Great British Architects: James Gibbs

Trained as an architect in Rome, Gibbs brought to Britain a full understanding of Italian Baroque design. Early in his professional career, however, he was forced to adapt his buildings to suit the prevalent taste powerfully advocated by Lord Burlington-for a more austere style of Classical architecture informed by the work of Inigo Jones and the Vincentian architect Palladio (and known after him as Palladian).

Gibbs is perhaps best remembered today as a church architect, his design for St-Martin-in-the-Fields having been copied across the English-speaking world. Nevertheless, he was also an important architect of houses and a prominent designer of tomb monuments. Gibbs worked in association with other important artists, notably the sculptor Rysbrack, the painter Thornhill and the landscape designer Bridgeman. Through his publications, Gibbs also made himself one of the most influential British architects of the 18th century. These helped formulate the language of what is generically termed ‘Georgian’ design.

Baroque training

The younger son of a Scottish merchant, Gibbs was educated at Marischal College, Aberdeen. His family was Catholic, and, in 1703, following the death of his parents and other travels in Europe, he went to Rome to become a priest. There, within a year, he decided to begin an architectural career instead, and became a pupil of the leading Roman architect of the time, Carlo Fontana.

His time in Rome not only gave him a fashionable and professional architectural training (he was the first Briton ever to receive one), but it also permitted him to make useful contacts among Grand Tourists to the city. In 1709, he returned to Britain, and was employed by a fellow Catholic and friend, John, Earl of Mar. Through the Earl’s interest, and with Sir Christopher Wren’s approval, he was also appointed, in 1713, a surveyor to the commission set up by the Tory government to construct 50 new churches in London.

His only completed work for the commission was the church of St-Mary-le-Strand, set on an island in this busy London thoroughfare since 1910. With its parapets lined with ornamental gables and a half-dome porch, this is a distinctively Baroque building in the Italian manner. His early house designs, such as the south front of Cannons House, Middlesex, are of similar character.
The Palladian architect

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The Jacobite Rising of 1715 placed Gibbs a Catholic and a Scot in professional difficulty, and, to his chagrin, he was dismissed from the commission. One of those involved in his fall was his fellow countryman and architect Colen Campbell. As well as informing the authorities of Gibb’s Catholicism, Campbell made scathing attacks on his architecture in his illustrated celebration of Classical architecture in the kingdom, Vitruvius Britannicus.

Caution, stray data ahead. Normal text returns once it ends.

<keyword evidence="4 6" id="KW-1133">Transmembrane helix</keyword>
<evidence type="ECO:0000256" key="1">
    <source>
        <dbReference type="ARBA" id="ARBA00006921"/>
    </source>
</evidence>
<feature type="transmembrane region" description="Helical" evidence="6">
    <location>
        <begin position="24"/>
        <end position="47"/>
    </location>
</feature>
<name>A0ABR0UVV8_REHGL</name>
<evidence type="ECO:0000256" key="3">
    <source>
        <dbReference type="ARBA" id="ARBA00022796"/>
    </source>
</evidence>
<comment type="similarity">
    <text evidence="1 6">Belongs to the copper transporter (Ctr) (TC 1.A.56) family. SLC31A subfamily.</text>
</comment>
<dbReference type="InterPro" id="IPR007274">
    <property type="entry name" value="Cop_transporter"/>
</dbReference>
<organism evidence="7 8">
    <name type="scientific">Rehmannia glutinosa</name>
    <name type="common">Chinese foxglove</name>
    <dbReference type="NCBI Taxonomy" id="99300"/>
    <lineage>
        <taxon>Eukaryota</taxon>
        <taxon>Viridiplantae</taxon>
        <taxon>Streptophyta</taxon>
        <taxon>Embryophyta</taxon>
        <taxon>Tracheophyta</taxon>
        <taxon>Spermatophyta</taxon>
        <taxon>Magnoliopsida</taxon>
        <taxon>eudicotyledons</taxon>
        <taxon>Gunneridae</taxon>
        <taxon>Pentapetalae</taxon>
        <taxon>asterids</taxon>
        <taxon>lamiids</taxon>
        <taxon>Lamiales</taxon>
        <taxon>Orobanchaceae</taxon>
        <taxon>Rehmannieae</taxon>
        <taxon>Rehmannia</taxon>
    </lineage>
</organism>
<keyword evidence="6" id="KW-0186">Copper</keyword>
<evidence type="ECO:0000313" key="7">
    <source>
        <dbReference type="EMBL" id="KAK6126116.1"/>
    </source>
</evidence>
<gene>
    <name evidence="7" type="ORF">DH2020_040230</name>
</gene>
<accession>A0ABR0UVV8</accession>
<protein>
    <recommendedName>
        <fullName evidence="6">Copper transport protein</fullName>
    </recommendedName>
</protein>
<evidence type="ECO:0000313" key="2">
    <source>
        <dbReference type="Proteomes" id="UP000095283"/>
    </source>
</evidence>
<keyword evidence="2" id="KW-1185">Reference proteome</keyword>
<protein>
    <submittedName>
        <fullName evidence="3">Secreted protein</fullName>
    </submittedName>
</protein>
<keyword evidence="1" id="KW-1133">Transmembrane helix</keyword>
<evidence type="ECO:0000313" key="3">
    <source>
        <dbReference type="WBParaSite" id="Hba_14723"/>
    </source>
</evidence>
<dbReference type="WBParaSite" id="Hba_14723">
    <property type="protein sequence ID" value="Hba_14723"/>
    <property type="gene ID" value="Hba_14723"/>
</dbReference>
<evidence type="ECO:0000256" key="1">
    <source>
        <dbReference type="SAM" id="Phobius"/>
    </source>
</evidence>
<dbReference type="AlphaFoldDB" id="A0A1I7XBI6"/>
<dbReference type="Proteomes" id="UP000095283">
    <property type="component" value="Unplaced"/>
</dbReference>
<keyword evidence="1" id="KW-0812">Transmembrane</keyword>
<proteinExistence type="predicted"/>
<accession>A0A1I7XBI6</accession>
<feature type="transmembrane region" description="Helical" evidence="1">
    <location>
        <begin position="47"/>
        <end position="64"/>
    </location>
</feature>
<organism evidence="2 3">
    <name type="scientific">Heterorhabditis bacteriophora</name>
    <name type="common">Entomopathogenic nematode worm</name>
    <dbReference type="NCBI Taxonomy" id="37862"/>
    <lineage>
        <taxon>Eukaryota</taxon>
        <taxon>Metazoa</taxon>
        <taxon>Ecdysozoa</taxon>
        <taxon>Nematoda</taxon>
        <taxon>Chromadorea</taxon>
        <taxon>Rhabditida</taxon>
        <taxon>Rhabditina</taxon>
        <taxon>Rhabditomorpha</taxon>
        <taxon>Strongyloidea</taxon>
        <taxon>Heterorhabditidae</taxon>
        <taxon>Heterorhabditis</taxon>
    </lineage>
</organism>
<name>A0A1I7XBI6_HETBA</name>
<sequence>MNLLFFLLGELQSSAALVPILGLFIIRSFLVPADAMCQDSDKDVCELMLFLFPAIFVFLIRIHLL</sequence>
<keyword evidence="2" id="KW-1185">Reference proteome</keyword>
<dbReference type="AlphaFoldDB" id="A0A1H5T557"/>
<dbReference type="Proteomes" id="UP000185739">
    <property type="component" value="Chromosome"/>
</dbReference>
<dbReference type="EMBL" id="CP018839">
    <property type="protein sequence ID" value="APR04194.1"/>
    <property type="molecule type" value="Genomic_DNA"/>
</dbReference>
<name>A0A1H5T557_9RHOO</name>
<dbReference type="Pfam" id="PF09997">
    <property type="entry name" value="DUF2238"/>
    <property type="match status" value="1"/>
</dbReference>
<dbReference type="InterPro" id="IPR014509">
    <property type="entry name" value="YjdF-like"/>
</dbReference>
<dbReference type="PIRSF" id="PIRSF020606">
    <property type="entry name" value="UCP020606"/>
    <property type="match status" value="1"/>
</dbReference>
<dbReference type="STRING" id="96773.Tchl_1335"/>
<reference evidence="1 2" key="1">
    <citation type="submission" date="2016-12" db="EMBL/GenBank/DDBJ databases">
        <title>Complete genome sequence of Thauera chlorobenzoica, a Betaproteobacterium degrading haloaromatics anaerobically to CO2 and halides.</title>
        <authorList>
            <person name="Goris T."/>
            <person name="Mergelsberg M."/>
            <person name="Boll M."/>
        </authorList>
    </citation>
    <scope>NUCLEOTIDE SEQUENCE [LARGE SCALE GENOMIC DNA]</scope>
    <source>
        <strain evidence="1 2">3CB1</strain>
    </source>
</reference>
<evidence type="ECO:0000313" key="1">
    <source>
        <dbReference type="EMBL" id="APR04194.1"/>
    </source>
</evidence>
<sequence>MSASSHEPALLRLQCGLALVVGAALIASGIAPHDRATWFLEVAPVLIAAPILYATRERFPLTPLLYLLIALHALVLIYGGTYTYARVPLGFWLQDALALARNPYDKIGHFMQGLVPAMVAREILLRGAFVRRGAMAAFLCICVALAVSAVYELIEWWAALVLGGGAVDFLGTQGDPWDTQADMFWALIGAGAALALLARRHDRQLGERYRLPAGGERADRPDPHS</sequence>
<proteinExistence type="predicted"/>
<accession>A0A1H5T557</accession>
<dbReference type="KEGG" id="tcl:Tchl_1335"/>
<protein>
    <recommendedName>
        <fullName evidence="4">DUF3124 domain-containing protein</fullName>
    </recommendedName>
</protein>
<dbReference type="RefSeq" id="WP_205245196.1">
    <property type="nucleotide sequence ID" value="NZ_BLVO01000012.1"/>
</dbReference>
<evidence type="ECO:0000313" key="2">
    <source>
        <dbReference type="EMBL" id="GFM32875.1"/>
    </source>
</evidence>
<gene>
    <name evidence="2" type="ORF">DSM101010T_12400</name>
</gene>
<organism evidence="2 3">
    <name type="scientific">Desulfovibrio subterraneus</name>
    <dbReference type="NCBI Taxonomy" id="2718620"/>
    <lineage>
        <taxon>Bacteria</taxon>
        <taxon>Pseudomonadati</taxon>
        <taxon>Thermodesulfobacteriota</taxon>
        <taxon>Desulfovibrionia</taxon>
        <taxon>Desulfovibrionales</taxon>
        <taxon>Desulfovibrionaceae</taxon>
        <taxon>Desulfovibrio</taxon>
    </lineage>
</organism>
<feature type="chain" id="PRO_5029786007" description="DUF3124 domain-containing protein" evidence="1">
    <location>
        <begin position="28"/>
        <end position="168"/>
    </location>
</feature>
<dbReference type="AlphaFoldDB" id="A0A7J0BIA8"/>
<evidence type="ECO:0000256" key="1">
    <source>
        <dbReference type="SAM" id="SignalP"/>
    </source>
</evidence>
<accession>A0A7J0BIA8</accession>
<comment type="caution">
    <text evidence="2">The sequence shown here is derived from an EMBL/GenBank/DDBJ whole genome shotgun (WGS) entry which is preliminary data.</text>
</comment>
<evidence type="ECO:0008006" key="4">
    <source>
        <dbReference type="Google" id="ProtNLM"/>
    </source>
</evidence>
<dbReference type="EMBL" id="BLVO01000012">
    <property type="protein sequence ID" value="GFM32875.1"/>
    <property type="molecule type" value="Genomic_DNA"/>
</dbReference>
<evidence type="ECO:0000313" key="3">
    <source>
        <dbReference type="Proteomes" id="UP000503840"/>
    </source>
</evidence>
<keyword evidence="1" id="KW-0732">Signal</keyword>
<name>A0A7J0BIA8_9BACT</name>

Gibbs responded to this criticism by adapting his architecture to suit prevailing tastes. Over the 1720s, his designs became more austere in conformity to the tastes of the so-called Palladian style championed by Lord Burlington. This change is reflected in such designs as New Building, King’s College, Cambridge (from 1724); Ditchley, Oxfordshire (from 1720); and Kelmarsh, Northamptonshire (about 1728-32).

During the 1730s, Gibbs became involved in the rebuilding of St Bartholomew’s Hospital, one of the most magnificent public works in London at the time. As a governor of the hospital, he made no charge for his labour. In this period, he also began work on the Radcliffe Camera in Oxford. In the meantime, his country-house practice suffered: the economic difficulties of the 1740s involved him in numerous commissions that never came to fruition.


In his Book of Architecture (1728), Gibbs was the first British architect to publish a volume exclusively comprising his own designs. It was aimed, so the preface explains, at ‘gentlemen as might be concerned in Building, especially in the remote parts of the Country, where little or no assistance for Designs can be procured’. Priced at four guineas in sheets, it was far beyond the pocket of most craftsmen.

Yet ideas from this volume were widely pirated in the mass of pattern books published in this period and which informed the evolution of workaday Georgian architecture. Gibbs’ 1732 book The Rules for drawing the Several Parts of Architecture, which set out simplified methods of drawing the Classical orders, was similarly treated. As a result, Gibbs’ designs became hugely influential.He later claimed to have made £1,500 from his books, as well as £400 from the sale of the plates.

Gibbs was troubled by ill health in later years. He died on August 5, 1754, aged 71, and was buried at St Marylebone Church. He died a rich bachelor, and left his books and drawings to the Radcliffe Camera.